"Yes; I see we never wanted to go back there to live, any of us, and I went up to pass the papers and close the thing out. Well, I did have an offer for it from a feller that wanted to open a boa'din'-house there and get the advantage of Jeff's improvements, and I couldn't seem to make up my mind till I'd looked the ground over. Fust off, you know, I thought I'd sell to the other feller, because I could see in a minute what a thorn it 'd be in Jeff's flesh. But, dumn it all! When I met the comical devil I couldn't seem to want to pester him. Why, here, thinks I, if we've made an escape from him—and I guess we have, about the biggest escape—what have I got ag'in' him, anyway? I'd ought to feel good to him; and I guess that's the way I did feel, come to boil it down. He's got a way with him, you know, when you're with him, that makes you like him. He may have a knife in your ribs the whole while, but so long's he don't turn it, you don't seem to know it, and you can't help likin' him. Why, I hadn't been with Jeff five minutes before I made up my mind to sell to him. I told him about the other offer—felt bound to do it—and he was all on fire. 'I want that place, Mr. Whitwell,' s'd he. 'Name your price.' Well, I wa'n't goin' to take an advantage of the feller, and I guess he see it. 'You've offered me three thousand,' s'd I, 'n' I don't want to be no ways mean about it. Five thousand buys the place.' 'It's mine,' s'd he; just like that. I guess he see he had a gentleman to deal with, and we didn't say a word more. Don't you think I done right to sell to him? I couldn't 'a' got more'n thirty-five hundred out the other feller, to save me, and before Jeff begun his improvements I couldn't 'a' realized a thousand dollars on the prop'ty."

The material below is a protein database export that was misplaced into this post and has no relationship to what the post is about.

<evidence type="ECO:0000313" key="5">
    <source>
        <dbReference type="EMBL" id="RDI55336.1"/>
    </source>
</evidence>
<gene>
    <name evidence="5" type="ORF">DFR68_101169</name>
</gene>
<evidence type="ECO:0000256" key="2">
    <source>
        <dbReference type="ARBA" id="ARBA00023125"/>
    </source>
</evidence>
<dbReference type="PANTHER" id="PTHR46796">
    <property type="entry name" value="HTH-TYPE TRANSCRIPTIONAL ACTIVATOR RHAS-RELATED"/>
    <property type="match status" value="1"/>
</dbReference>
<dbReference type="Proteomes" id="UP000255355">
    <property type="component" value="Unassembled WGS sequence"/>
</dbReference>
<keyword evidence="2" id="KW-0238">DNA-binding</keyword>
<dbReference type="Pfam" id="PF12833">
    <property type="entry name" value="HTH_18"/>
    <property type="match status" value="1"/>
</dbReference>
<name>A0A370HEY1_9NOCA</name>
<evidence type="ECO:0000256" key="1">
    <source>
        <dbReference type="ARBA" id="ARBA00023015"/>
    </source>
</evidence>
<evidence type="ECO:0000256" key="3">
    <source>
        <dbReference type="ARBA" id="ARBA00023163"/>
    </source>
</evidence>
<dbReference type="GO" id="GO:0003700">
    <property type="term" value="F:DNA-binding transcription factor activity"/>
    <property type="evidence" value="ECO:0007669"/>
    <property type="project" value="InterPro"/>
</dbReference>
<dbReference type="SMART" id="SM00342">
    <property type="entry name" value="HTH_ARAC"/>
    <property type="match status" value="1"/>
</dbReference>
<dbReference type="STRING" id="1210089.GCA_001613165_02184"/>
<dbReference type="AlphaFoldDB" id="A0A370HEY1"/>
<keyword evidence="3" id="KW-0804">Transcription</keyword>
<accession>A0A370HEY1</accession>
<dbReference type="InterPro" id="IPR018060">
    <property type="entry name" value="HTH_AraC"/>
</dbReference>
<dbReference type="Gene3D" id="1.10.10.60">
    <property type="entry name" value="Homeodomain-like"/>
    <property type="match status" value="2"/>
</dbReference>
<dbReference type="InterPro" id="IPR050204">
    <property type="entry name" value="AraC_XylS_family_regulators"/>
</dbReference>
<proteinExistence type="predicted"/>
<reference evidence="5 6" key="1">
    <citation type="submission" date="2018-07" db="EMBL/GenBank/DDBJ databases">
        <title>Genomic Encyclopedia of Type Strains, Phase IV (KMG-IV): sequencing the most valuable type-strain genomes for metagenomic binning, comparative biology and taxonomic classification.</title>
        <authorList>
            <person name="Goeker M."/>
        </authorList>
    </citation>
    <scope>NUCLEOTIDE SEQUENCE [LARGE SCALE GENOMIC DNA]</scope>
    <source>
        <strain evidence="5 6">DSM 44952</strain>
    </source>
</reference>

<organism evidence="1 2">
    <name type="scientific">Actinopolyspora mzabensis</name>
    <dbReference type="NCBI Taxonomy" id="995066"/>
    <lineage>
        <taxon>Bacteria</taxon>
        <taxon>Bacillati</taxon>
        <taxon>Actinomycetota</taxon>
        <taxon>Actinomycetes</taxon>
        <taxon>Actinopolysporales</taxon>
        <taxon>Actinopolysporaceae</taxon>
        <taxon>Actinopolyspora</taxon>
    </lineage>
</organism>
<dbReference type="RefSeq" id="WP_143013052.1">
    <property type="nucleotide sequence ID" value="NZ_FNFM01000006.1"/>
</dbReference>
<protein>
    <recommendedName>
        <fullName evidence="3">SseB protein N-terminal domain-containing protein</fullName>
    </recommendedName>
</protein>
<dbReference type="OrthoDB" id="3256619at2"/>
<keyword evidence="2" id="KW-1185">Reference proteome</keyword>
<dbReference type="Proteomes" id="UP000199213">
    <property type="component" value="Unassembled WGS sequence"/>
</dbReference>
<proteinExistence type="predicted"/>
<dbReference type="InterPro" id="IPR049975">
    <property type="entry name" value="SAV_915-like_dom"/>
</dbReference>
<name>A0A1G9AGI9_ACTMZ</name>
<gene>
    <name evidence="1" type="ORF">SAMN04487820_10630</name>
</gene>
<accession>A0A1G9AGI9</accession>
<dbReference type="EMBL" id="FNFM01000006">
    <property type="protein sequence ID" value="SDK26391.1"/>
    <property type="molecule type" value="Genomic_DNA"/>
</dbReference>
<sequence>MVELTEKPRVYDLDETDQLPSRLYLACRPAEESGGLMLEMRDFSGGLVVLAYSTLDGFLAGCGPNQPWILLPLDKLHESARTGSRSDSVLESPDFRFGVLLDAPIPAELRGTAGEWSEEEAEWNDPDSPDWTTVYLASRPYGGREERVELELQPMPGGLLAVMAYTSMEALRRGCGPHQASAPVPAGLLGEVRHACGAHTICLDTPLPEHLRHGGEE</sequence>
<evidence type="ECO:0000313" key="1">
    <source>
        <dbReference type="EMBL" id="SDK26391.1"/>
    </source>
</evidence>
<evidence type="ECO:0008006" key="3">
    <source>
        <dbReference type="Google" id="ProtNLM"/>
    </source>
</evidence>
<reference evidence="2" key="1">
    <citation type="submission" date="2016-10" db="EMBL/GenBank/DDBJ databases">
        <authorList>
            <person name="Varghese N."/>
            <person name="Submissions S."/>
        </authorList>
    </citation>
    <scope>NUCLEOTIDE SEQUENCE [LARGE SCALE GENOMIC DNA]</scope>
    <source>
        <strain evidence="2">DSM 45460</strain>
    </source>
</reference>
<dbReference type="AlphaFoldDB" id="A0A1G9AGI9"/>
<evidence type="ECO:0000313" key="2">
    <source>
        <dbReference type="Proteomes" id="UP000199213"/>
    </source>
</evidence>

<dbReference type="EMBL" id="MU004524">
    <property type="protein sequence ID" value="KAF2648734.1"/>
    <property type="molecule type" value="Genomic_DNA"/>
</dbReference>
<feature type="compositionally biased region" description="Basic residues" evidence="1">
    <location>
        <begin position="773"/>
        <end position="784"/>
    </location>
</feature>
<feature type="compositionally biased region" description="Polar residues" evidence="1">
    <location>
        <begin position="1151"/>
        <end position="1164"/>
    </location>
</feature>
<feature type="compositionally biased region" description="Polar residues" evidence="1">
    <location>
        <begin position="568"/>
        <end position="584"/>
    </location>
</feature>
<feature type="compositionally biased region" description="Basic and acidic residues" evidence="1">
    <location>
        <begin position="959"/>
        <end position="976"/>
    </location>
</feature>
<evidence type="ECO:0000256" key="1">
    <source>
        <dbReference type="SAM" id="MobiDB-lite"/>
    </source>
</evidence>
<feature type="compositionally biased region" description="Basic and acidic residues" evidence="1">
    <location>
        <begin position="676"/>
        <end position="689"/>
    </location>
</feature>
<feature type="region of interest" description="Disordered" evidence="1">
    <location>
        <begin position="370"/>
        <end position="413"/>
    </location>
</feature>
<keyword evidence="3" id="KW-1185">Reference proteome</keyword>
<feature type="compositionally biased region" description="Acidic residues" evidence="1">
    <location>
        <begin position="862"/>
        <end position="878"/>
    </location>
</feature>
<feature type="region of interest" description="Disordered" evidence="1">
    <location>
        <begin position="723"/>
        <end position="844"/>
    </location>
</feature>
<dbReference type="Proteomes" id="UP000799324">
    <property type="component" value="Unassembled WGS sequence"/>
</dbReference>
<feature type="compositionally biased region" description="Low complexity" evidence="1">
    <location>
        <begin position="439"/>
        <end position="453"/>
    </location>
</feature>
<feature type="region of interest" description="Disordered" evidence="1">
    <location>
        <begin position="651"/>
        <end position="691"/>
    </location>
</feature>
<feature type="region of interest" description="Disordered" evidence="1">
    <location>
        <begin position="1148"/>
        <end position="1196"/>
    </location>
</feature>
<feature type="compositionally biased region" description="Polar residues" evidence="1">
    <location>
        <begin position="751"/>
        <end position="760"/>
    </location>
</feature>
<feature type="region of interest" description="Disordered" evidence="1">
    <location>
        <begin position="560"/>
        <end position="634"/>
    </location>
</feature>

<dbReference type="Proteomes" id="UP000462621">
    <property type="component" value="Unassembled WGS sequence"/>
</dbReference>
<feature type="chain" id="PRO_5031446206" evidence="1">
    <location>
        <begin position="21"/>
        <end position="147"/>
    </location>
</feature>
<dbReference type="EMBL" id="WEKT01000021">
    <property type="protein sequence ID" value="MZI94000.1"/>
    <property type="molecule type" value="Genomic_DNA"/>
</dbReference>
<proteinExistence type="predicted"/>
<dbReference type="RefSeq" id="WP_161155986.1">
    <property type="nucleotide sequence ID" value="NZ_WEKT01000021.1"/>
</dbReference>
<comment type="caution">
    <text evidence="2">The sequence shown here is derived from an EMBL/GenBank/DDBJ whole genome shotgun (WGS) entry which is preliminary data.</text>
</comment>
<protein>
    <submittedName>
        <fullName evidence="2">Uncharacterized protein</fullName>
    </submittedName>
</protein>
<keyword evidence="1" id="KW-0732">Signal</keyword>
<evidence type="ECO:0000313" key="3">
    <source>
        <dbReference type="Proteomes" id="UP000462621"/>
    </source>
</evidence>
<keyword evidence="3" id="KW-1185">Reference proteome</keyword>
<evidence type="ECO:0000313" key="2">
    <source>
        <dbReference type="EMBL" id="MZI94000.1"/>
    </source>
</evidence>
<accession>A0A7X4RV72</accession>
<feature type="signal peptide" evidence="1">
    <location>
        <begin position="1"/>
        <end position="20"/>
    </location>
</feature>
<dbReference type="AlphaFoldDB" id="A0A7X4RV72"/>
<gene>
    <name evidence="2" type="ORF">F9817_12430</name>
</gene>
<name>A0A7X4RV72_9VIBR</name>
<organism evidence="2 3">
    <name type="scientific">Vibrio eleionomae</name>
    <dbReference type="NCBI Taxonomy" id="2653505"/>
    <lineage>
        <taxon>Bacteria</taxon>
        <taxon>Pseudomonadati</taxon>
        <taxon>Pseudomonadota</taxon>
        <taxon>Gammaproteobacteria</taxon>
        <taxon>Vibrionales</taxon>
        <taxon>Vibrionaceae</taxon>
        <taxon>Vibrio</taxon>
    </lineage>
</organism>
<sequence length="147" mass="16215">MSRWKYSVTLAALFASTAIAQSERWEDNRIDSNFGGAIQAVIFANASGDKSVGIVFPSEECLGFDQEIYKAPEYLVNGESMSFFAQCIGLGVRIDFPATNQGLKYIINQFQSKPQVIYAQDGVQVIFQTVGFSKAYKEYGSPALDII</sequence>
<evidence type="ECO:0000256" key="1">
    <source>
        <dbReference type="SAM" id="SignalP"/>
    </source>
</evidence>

"I think you did right to sell to him," said Westover, saddened somewhat by the proof Whitwell alleged of his magnanimity.

"Well, Sir, I'm glad you do. I don't believe in crowdin' a man because you got him in a corner, an' I don't believe in bearin' malice. Never did. All I wanted was what the place was wo'th—to him. 'Twa'n't wo'th nothin' to me! He's got the house and the ten acres around it, and he's got the house on Lion's Head, includin' the Clearin', that the poottiest picnic-ground in the mountains. Think of goin' up there this summer?"

"No," said Westover, briefly.

"Well, I some wish yon did. I sh'd like to know how Jeff's improvements struck you. Of course, I can't judge of 'em so well, but I guess he's made a pootty sightly thing of it. He told me he'd had one of the leadin' Boston architects to plan the thing out for him, and I tell you he's got something nice. 'Tain't so big as old Lion's Head, and Jeff wants to cater to a different style of custom, anyway. The buildin's longer'n what she is deep, and she spreads in front so's to give as many rooms a view of the mountain as she can. Know what 'runnaysonce' is? Well, that's the style Jeff said it was; it's all pillars and pilasters; and you ride up to the office through a double row of colyums, under a kind of a portico. It's all painted like them old Colonial houses down on Brattle Street, buff and white. Well, it made me think of one of them old pagan temples. He's got her shoved along to the south'ard, and he's widened out a piece of level for her to stand on, so 't that piece o' wood up the hill there is just behind her, and I tell you she looks nice, backin' up ag'inst the trees. I tell you, Jeff's got a head on him! I wish you could see that dinin'-room o' his: all white colyums, and frontin' on the view. Why, that devil's got a regular little theatyre back o' the dinin'-room for the young folks to act ammyture plays in, and the shows that come along, and he's got a dance-hall besides; the parlors ain't much—folks like to set in the office; and a good many of the rooms are done off into soots, and got their own parlors. I tell you, it's swell, as they say. You can order what you please for breakfast, but for lunch and dinner you got to take what Jeff gives you; but he treats you well. He's a Durgin, when it comes to that. Served in cou'ses, and dinner at seven o'clock. I don't know where he got his money for 't all, but I guess he put in his insurance fust, and then he put a mortgage on the buildin'; be as much as owned it; said he'd had a splendid season last year, and if he done as well for a copule of seasons more he'd have the whole prop'ty free o' debt."

Westover could see that the prosperity of the unjust man had corrupted the imagination and confounded the conscience of this simple witness, and he asked, in the hope of giving his praises pause: "What has he done about the old family burying-ground in the orchard?"